Cisco Partners Swoop In To Remediate WikiLeaks Switch Vulnerability Affecting Hundreds Of Devices

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"Cisco is a main target for hackers because they basically own most of the network – it's really that simple," said one top executive from a solution provider and longtime Cisco partner, who did not wish to be named. "This is a big fire to put out – 300 products -- but they seem to be handling it well enough right now."

The executive said his company will be contacting customers who have affected products but does not believe it will be a issue that will drain resources.

"This is why [channel] partners are here to help when problems sprout out from nowhere, especially security problems like this," said the executive. "It's a lot of switches here. We'll handle it on a case-by-case basis. … Security is a huge priority."

Cisco's security business is the vendor's fastest-growing market segment.

For its most recent second fiscal quarter, the company reported 14 percent growth in security year over year to $528 million. It was Cisco's fifth consecutive quarter of double-digit growth in security.

Cisco security researchers found the vulnerability in its CMP code in Cisco IOS and Cisco IOS XE Software that could allow an unauthenticated, remote attacker to cause a reload of an affected device or remotely execute code with elevated privileges.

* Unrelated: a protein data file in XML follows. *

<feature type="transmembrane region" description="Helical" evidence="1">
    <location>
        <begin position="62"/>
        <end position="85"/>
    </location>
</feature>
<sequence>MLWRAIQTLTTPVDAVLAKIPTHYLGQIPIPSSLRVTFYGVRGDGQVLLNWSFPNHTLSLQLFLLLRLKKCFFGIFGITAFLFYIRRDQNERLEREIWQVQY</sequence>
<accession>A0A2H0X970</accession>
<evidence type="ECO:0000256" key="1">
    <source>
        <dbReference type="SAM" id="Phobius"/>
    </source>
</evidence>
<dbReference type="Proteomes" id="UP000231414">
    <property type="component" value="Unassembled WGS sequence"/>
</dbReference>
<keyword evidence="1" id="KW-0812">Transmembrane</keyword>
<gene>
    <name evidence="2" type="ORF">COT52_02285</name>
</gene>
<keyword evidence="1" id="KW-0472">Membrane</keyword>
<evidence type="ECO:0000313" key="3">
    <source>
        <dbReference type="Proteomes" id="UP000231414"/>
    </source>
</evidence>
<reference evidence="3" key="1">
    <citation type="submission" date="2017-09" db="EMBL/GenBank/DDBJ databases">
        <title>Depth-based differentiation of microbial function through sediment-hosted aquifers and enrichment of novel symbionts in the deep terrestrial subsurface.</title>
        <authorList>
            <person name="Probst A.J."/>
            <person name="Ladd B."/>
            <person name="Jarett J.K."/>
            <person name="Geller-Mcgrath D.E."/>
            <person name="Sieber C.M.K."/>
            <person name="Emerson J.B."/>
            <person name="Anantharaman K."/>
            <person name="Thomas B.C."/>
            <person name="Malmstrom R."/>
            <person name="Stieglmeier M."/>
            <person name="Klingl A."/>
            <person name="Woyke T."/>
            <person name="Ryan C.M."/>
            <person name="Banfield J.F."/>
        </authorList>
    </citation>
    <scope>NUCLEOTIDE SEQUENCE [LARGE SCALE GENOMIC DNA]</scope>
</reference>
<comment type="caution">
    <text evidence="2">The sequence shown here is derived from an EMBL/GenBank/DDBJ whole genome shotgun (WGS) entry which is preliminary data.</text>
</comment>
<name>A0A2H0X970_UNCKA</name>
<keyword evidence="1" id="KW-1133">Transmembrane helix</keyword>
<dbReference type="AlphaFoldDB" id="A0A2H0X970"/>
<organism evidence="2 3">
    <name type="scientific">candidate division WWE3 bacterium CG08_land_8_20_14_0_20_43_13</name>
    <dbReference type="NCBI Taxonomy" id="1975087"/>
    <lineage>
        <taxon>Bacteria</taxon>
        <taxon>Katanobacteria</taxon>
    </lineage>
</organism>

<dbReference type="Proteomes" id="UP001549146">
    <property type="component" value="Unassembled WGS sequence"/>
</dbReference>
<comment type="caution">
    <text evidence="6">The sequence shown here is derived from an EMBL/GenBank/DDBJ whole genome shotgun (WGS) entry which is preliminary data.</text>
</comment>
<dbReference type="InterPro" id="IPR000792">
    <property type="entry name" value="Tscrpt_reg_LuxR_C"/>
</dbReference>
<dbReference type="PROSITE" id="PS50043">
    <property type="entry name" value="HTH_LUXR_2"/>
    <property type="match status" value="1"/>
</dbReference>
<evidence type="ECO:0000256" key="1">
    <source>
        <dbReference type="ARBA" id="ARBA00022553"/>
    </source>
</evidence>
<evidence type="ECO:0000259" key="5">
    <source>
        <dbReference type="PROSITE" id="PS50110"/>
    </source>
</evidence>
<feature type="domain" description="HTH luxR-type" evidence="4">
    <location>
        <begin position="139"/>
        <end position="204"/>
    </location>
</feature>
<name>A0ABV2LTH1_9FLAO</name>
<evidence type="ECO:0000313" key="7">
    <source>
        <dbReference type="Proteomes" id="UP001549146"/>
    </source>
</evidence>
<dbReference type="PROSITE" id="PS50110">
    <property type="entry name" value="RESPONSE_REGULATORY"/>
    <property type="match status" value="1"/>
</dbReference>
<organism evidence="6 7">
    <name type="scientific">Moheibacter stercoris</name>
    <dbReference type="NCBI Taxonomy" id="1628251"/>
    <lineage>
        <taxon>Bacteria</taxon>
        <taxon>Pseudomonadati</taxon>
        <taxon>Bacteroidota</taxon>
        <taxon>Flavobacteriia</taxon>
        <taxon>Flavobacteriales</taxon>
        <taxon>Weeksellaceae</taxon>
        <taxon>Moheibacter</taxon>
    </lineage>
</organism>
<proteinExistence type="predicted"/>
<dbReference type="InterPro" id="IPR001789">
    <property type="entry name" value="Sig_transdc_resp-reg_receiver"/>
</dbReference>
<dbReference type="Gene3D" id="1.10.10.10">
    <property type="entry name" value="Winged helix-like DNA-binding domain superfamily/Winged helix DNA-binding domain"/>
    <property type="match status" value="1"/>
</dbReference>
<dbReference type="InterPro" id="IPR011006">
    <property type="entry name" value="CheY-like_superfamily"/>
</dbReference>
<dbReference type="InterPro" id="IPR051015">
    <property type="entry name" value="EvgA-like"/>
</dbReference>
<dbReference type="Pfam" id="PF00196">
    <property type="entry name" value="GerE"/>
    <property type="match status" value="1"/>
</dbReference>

The CMP uses Telnet internally as a signaling and command protocol between cluster members, according to a critical warning advisory Cisco published March 17. Customers who are unable or unwilling to disable the Telnet protocol can reduce the attack by implementing infrastructure access control lists (iACLs), according to Santos.

A top executive for one of Cisco's largest enterprise partners applauded the company for its quick response to the breach highlighted by WikiLeaks.

"Cisco is all over this," said the executive, who declined to be named. "They have a threat intelligence group called Talos that is second to none. Talos is solving problems like this every day."

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